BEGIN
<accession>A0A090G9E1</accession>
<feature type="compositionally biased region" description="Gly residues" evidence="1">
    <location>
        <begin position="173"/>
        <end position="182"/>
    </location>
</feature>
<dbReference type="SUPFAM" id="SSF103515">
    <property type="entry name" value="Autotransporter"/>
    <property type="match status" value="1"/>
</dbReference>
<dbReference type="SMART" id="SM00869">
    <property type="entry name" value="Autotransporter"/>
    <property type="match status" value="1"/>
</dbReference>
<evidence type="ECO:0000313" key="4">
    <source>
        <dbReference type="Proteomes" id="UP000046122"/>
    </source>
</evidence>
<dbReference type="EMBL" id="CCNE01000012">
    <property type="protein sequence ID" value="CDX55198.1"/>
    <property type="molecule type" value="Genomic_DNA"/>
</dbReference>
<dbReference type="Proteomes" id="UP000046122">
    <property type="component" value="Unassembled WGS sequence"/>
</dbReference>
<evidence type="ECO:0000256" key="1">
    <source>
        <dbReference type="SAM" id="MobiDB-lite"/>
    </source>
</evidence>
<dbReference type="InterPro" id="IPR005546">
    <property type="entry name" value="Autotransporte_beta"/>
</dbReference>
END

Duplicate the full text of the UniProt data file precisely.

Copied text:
<accession>A0A090G9E1</accession>
<feature type="compositionally biased region" description="Gly residues" evidence="1">
    <location>
        <begin position="173"/>
        <end position="182"/>
    </location>
</feature>
<dbReference type="SUPFAM" id="SSF103515">
    <property type="entry name" value="Autotransporter"/>
    <property type="match status" value="1"/>
</dbReference>
<dbReference type="SMART" id="SM00869">
    <property type="entry name" value="Autotransporter"/>
    <property type="match status" value="1"/>
</dbReference>
<evidence type="ECO:0000313" key="4">
    <source>
        <dbReference type="Proteomes" id="UP000046122"/>
    </source>
</evidence>
<dbReference type="EMBL" id="CCNE01000012">
    <property type="protein sequence ID" value="CDX55198.1"/>
    <property type="molecule type" value="Genomic_DNA"/>
</dbReference>
<dbReference type="Proteomes" id="UP000046122">
    <property type="component" value="Unassembled WGS sequence"/>
</dbReference>
<evidence type="ECO:0000256" key="1">
    <source>
        <dbReference type="SAM" id="MobiDB-lite"/>
    </source>
</evidence>
<dbReference type="InterPro" id="IPR005546">
    <property type="entry name" value="Autotransporte_beta"/>
</dbReference>